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The NEAR Challenge Overview

 
Statements on the Record:

00/06/15
NEAR Challenge Results
Final report and conclusions.

00/03/15
NEAR Challenge Preliminary Report
Preliminary analysis of images.

99/06/21
NEAR Challenge Update Image of predicted 'soft landing' satellites released..

99/03/21
NEAR Challenge Update
Spacecraft delayed. Prediction revised to account for lack of stable orbits

98/12/15
NEAR Challenge Update
Prediction reiterated.

97/02/07
Near Challenge Issued
Details and rational for the challenge.

In 1997 Meta Research issued the NEAR challenge.  Specifically, astronomer Tom Van Flandern predicted that the NEAR spacecraft would, during its close approach to Eros, discover that the asteroid has satellites.  The challenge was significant because the conventional theory for the origin of asteroids makes capturing satellites nearly impossible.  On the other hand, the Exploded Planet Hypothesis, a theory with an alternative explanation for the origin of asteroids,  mandates that nearly all asteroids in deep space will have numerous satellites.  Here was a rare opportunity to make a distinguishing prediction, testing both hypotheses.

Beyond the EPH, there is observational evidence to support the notion that asteroids have satellites.  Data collected during solar occultations by numerous independent observers point to this conclusion. And the spacecraft Galileo discovered the satellite Dactyl when it flew by the asteroid Ida (an event also predicted in advance by Van Flandern).  Still the mainstream theory for the origin of asteroids has remained firmly in place and Dactyl is viewed as an anomaly.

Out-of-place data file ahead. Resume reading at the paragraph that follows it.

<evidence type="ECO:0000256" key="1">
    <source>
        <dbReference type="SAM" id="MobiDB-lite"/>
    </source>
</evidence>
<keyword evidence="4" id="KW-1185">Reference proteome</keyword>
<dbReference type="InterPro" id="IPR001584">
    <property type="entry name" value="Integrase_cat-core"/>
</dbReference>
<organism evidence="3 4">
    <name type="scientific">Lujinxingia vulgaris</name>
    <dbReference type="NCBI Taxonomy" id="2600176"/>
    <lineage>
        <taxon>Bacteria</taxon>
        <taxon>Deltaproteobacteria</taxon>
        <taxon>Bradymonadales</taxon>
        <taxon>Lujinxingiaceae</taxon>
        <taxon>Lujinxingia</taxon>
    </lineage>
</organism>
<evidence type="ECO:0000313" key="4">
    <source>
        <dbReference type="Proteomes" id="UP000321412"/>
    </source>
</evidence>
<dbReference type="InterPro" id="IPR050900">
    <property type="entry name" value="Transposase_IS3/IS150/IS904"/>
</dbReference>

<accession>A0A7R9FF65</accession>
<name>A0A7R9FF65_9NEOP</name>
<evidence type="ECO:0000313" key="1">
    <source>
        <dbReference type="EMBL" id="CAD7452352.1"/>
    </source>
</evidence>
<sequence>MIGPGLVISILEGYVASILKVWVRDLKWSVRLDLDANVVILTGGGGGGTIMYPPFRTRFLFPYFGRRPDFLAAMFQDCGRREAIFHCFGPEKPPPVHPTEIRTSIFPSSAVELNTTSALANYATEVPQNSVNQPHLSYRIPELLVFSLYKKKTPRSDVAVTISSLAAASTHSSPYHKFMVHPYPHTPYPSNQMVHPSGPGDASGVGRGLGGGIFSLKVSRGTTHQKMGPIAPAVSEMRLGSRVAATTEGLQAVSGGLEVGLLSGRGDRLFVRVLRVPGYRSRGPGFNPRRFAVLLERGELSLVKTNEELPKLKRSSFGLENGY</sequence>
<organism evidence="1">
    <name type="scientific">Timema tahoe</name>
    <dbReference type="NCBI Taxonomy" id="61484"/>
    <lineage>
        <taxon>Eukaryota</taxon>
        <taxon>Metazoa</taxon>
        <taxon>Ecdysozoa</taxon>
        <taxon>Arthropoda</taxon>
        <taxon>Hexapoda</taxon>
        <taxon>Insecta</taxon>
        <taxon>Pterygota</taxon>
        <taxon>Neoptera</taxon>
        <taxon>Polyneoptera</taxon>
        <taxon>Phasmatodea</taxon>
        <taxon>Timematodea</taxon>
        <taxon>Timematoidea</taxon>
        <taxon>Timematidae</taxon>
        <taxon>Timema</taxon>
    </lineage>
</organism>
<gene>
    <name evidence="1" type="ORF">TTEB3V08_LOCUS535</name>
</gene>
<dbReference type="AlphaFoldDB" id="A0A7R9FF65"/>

In January 1999, NEAR returned distant photos of Eros. Troubles with the spacecraft pushed the date for orbit insertion back to February 2000.  Early photos showed Eros has no satellites over 100 meters in diameter, but the NEAR Challenge called for the discovery of 3 satellites of at least 1 meter diameter.  The issue was still very much unresolved.

However, the 1999 images did show that Eros had a very irregular conical shape. This shape would make any close orbits unstable causing any satellites to have either reached escape velocity or gradually decayed until they touched down on the asteroid's surface. At this time Van Flandern revised his prediction to include the possibility that all discovered satellites would be found lying on the asteroids surface. The 1999 June 15 Meta Research Bulletin contained a cover image by artist Boris Starosta illustrating what a landed satellite might look like.

By early 2000, close up images of Eros showed no large visible satellites in orbit. However, numerous large boulders were found lying on the surface of the asteroid, many with trail marks leading (sometimes uphill) to their final resting position. Mainstream astronomers are now struggling to hypothesize a geological origin for these object. Readers are encouraged to draw their own conclusions.

 
 
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